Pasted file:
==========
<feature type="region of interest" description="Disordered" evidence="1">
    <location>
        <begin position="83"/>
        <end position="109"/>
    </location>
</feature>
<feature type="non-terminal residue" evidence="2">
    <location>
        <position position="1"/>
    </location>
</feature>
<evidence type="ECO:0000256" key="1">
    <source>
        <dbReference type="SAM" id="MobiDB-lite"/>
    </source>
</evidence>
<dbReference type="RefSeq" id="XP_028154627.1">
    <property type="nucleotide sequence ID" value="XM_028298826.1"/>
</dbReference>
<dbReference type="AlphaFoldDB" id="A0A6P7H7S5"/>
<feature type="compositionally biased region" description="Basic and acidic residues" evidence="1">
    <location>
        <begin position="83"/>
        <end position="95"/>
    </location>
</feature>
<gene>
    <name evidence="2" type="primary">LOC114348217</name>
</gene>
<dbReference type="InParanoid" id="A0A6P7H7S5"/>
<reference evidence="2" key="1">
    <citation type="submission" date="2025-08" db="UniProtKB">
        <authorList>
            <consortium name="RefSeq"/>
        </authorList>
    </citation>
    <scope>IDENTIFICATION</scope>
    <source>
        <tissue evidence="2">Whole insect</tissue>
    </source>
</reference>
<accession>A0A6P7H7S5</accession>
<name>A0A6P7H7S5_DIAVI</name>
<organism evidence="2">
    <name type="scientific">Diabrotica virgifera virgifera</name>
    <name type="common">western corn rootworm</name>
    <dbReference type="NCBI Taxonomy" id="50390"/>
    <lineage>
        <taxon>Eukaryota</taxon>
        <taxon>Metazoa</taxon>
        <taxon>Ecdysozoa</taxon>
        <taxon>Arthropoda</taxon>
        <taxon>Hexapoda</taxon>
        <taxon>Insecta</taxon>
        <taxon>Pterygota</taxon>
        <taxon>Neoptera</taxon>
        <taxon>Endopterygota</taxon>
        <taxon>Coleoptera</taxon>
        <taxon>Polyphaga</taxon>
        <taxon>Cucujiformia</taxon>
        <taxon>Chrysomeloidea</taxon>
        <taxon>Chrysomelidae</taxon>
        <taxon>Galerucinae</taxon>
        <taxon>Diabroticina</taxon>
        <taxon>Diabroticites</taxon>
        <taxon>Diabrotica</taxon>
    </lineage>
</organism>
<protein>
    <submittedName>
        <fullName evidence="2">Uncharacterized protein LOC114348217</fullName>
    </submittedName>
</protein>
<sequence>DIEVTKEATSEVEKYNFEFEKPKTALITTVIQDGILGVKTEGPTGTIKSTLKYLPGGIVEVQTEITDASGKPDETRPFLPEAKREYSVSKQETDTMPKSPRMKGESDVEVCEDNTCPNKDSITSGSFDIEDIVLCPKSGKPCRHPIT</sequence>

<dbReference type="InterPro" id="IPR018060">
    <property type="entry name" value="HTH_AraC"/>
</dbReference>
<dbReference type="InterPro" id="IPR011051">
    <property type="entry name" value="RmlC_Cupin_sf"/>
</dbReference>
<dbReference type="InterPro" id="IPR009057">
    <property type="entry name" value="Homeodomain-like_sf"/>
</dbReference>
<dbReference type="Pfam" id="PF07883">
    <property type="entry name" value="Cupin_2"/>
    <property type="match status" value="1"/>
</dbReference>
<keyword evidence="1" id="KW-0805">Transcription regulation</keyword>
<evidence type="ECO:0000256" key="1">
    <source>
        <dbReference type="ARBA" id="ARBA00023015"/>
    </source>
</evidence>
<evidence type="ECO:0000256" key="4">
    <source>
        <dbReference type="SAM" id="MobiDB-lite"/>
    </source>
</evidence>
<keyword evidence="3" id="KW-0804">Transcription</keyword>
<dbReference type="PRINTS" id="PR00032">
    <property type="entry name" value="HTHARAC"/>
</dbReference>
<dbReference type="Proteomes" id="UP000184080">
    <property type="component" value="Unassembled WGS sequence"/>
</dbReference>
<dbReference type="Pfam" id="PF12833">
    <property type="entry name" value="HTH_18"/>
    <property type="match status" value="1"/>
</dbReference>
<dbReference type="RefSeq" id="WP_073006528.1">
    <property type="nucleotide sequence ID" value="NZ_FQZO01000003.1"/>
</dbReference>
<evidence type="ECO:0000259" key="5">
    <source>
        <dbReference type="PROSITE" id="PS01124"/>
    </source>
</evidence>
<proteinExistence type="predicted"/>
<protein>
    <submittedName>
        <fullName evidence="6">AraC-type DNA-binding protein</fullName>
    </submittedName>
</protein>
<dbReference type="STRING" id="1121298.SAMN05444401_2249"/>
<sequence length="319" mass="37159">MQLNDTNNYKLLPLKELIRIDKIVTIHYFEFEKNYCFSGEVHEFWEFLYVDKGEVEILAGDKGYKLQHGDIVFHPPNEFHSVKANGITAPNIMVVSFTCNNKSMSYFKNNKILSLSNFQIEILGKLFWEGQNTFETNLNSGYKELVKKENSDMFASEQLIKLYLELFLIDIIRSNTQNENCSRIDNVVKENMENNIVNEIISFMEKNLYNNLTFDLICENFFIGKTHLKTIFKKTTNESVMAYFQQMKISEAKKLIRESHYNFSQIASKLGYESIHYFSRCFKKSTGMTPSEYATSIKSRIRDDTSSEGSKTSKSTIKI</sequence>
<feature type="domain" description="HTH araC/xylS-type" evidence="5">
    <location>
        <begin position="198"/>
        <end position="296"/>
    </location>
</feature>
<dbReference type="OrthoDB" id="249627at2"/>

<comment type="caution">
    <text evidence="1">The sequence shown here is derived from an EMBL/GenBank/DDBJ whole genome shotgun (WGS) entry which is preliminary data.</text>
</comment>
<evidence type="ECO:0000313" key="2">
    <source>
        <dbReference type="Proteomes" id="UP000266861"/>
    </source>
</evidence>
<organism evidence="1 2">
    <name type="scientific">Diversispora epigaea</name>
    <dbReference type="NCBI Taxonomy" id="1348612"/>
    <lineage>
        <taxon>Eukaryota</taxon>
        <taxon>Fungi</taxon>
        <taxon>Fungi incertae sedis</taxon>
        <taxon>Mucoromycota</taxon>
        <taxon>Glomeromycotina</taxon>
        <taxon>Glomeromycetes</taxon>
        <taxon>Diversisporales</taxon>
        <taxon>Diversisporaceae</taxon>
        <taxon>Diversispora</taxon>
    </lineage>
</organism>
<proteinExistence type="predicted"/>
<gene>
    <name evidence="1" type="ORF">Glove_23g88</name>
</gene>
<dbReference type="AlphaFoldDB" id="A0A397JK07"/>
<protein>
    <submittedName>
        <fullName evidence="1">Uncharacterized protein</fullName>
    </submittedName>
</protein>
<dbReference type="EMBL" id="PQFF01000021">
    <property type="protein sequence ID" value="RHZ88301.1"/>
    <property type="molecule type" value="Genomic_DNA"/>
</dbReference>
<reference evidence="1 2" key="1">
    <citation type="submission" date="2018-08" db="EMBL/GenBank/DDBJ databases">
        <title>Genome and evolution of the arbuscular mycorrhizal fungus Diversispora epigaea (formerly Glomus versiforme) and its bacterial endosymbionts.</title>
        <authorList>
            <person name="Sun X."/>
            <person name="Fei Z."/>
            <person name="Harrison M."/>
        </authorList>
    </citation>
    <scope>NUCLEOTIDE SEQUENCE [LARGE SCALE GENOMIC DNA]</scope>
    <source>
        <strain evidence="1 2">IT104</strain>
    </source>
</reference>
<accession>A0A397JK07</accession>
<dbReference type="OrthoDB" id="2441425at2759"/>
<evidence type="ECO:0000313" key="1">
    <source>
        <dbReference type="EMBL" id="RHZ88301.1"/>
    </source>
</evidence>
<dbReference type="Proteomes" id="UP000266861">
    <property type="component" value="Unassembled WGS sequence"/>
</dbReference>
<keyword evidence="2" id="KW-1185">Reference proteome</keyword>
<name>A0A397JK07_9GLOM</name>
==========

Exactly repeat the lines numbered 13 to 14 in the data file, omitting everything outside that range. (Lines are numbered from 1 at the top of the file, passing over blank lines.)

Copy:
    <source>
        <dbReference type="SAM" id="MobiDB-lite"/>